Aden, once the world’s second largest port (after New York) is a former British protectorate. Now the country’s business centre with supermarkets and a modern mall, apart from several beaches, a notable attraction is a reservoir system built in 1AD which collected fresh water from the surrounding mountains.
Shibam, which means ‘height’ in ancient Himyar, is another UNESCO heritage site. Nowhere else in the world will take your breath away as the first sight of Shibam, the lost city of the Hadramaut. Englishwoman Freya Stark who discovered the city in 1936 best describes the experience: “It looked as if a lower cliff had wandered out into the middle valley; the top of it splashed with white as by a giant paintbrush; an old and wrinkled city made of the earth that made the hills around it, built on a mound wherein no doubt lie buried its ancestor cities of the past.  This was Shibam.”
Mukalla, an ancient port on Yemen’s eastern coast is a mix of Arabian, Victorian and Indian architecture. Famous for deep sea fishing, breeding turtles, dancing dolphins and a pristine shoreline.  The fortress of Husn al-Ghuwayzi built in 1884, typifies the beauty of Yemeni architecture.
Marib, former capital of the Sabean Kingdom of one of history’s most tantalising women, Balquis, Queen of Sheba. The area abounds in ancient ruins dating from 8th century BC, standing like sentinels guarding a barren desert. Once the site of an ancient dam that watered 25,000 acres, in 1986, a new dam was funded by the late Shaikh Zayed, President of the UAE, in honour of his ancestors who came from the region.
Yemen’s largest island, Socotra, some 340km off Yemen’s east coast and 250m off Somalia, is also a UNESCO protectorate. At 120km long by 40km wide with a population of 35,000 who have their own language and culture, Socotra has 800 botanical species, 250 of them unknown elsewhere. It is one of the world’s most unique natural habitats for rare species of birds, flora and fauna, many ranked as endangered. Its isolation makes Socotra a virtual ‘Land Before Time’, Its cloud draped mountains rise 1500 metres above  dense wooded valleys, high ravines, lakes and mountain streams, all surrounded by pristine, sparkling beaches and crystal clear seas. During the monsoon season from April to June when heavy cloud and high seas make it impossible to reach, Socotra is cut off from the world, which is why it manages to retain its rare beauty. Together with Oman, Socotra is the world’s only other source of frankincense and myrrh. Once produced in abundance on the mainland, centuries of overharvesting.have depleted its reserves. Socotra has seven different species of frankincense and four of myrrh.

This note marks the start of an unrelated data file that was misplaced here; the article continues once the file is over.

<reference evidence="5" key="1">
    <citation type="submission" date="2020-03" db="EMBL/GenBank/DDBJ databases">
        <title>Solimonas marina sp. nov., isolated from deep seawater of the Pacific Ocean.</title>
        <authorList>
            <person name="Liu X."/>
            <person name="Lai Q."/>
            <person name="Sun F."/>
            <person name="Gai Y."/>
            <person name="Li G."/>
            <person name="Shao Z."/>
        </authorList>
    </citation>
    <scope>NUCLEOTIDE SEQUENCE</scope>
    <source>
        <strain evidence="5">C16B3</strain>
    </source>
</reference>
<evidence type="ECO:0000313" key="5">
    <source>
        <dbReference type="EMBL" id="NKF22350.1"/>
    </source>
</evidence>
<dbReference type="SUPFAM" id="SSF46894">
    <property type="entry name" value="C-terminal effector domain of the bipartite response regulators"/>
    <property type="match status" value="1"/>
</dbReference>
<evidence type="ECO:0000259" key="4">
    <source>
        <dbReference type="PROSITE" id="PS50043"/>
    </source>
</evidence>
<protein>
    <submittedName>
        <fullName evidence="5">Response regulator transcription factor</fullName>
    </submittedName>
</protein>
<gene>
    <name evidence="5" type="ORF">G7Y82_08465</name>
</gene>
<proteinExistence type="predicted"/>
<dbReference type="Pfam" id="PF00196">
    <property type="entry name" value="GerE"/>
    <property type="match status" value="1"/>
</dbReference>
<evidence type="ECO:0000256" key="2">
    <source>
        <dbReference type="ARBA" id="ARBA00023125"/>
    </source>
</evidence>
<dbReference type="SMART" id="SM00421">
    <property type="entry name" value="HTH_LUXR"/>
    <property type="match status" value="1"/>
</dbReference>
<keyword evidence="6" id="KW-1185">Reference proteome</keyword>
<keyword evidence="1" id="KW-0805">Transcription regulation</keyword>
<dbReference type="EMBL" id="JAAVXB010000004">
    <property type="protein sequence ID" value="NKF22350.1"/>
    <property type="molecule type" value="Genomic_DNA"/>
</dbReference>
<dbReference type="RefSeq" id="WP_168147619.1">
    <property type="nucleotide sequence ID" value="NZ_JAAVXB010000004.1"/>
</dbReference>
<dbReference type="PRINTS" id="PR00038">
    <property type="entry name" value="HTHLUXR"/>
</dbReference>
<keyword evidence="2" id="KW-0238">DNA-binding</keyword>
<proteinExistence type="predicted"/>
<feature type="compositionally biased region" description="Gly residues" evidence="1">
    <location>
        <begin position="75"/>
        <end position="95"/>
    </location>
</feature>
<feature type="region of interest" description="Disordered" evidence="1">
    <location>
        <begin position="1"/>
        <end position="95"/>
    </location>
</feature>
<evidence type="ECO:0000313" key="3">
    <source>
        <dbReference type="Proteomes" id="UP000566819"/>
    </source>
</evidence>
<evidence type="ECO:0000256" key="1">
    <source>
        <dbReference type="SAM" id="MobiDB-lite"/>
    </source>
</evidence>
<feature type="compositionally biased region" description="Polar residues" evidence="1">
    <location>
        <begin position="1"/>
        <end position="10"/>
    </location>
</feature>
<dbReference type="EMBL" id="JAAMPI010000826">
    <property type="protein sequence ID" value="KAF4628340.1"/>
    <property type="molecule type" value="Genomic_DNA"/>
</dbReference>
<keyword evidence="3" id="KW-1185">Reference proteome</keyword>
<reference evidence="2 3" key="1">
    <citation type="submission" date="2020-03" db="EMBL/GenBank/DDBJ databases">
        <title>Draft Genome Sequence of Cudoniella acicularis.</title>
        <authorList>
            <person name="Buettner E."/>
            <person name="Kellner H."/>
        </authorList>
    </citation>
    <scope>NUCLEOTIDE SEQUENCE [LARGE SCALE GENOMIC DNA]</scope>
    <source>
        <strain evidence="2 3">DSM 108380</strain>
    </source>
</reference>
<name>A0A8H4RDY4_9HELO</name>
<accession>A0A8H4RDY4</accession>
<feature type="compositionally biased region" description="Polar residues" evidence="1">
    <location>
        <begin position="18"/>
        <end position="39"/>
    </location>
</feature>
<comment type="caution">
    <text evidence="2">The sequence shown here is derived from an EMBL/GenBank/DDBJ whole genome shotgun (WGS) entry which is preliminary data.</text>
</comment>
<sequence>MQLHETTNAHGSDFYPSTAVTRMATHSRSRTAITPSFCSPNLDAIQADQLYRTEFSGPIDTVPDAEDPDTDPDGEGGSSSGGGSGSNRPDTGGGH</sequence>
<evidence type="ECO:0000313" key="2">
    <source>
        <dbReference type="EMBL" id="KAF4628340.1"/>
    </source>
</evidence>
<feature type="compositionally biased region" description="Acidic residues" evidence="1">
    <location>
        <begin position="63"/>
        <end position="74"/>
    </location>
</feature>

Yemenia Airways operates five weekly flights to Bahrain, one via Muscat. Yemenia has offices in the Gulf States, Lebanon, Austria, Belgium, Bangladesh, Malaysia, China and Canada. Gulf based airlines serving Yemen include Emirates, Qatar, Saudia and Gulf Air, which recently set up a code sharing agreement with Yemenia. Regional and international airlines include Egypt Air, Syrian Air, Royal Jordanian, Turkish and Lufthansa.  A $250 weekend package from Bahrain to Sana’a has been introduced.
In 2006, Yemen’s fledgling tourism industry attracted 382,332 visitors (Arabs and foreigners) who stayed an average of six nights; income derived, totalled about US$309 million.
“The government is concentrating on tourism as a major source of income,” explained Abdullah Al Muttareb, deputy commercial director of Yemenia Airways. Yemen is so rich in diversity, our mountain regions and desert landscapes offer wonderful panoramic vistas, untouched beaches and islands, unusual architecture and insights into Yemen’s nine thousand-year-old history. We are trying to encourage people to visit us to experience a unique holiday experience with emphasis on eco-tourism, heritage, challenging terrain, friendly, hospitable people and unusual handmade souvenirs.
Part of the government’s overall plan is to train our ambassadors to be tourism orientated and to create cultural awareness internationally and let people know that that terrorism is not exclusive to Yemen, it’s a worldwide threat.  It is quite safe in the major cities but if people want to travel, it’s advisable to use a reputable travel company,” said Al Muttareb.